The Defense Information Systems Agency recently launched its own technology incubator — DISAWERX — designed to provide Pentagon personnel who have IT expertise with a multi-faceted hub to prototype and rapidly refine capabilities of interest.
DISAWERX includes a virtual environment, event organizer and physical laboratory based in Maryland, where stakeholders from the Defense Department, industry and academia can swiftly experiment with emerging and disruptive technologies.
“That’s the whole thing,” Jeanelle Holder, an electronics engineer and DISAWERX program manager, told FedScoop on Monday. “You have an idea and we can help you bring it to reality.”
Formed through a Cooperative Research and Development Agreement (CRADA) between DISA’s Emerging Technology Directorate and engineering company KBR, DISAWERX is meant to provide a safe space — digitally and physically — to develop cutting-edge prototypes of new tech that could contribute to national security.
It also aims to cut through bureaucratic red tape that often impedes Defense Department agencies.
“At DISA, when you’re trying to bring new technology into the building, you have to get a lot of approvals. It takes a lot of time,” Holder explained.
On a tour several years ago, DISA officials saw how quickly the Air Force’s innovation hub, AFWERX, is able to spin up and deliver technologies. Inspired by the “huge benefit” that that “werx” organization provides to service members, they opted to launch their own.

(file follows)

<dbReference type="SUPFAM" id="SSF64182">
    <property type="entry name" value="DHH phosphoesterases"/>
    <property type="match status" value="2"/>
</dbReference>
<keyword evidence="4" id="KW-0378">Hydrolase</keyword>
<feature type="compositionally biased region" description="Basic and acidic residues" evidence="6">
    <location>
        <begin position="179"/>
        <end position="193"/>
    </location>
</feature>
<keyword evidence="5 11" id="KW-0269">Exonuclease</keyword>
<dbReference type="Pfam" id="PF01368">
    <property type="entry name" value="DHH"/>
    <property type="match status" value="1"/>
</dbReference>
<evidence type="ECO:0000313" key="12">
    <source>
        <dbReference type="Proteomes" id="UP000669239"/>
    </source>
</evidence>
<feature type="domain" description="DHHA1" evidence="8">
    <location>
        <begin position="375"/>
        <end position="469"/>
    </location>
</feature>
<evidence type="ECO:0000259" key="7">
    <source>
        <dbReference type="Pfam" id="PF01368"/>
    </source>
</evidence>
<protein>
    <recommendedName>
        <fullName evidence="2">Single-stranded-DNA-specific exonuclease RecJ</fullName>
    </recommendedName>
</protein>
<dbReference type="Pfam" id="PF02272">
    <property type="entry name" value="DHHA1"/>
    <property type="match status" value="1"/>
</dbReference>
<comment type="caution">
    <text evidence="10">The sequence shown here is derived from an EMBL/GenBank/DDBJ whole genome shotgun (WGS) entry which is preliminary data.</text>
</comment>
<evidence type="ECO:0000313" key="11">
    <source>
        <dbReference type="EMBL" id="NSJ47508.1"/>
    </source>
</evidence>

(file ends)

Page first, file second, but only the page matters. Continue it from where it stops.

The agency entered into a CRADA with KBR to formally establish the new technology incubator in early 2020 — right around the time the COVID-19 pandemic hit.
“So, some of the momentum slowed down. Then the supply chain was really a factor for us, and getting the equipment delivered on time,” Holder noted. “But early this year we kind of revamped it up and got equipment in there.”
DISAWERX is based at KBR’s Joint All Domain Warfighting Lab in Maryland. There, DOD employees can now experiment with new technologies and capabilities via an unclassified environment that is also accessible from the internet through a virtual private network.
DISA purchased Dell servers that are physically located in a specific room at KBR. “They have system administrators. And we do, as well,” Holder noted.
Beyond the accessible lab and equipment, DISAWERX also provides Defense officials with a conference center to host discussions and promote cooperation. That facility, with individual conference rooms, was observed earlier this summer during the innovation hub’s first AI summit. Officials are also planning to host events there this fall that will focus on cybersecurity and data management.
DISAWERX is where the agency now hosts technical exchange meetings, or brainstorming sessions, where companies can demonstrate their technologies to DOD stakeholders and answer any questions directly. Pentagon participants can also request temporary licenses to test some of the tools through DISAWERX if they see alignment with their teams’ operational needs.
“Maybe they don’t feel comfortable doing it on their own PC. They can use our equipment and test out capabilities that the vendors provide,” Holder said. “We’re open to new ideas — any suggestions that people have they can come to us.”
DISAWERX is also enabling Defense Department personnel to bring commercial and open-source technologies into their own “sandbox,” a virtual environment to try out different solutions. Holder said officials can “ramp up” storage and connectivity based on customers’ needs.
“Something small that we’re trying to get in the lab is a 3D printer, so people can test out different things and prototype,” she also noted.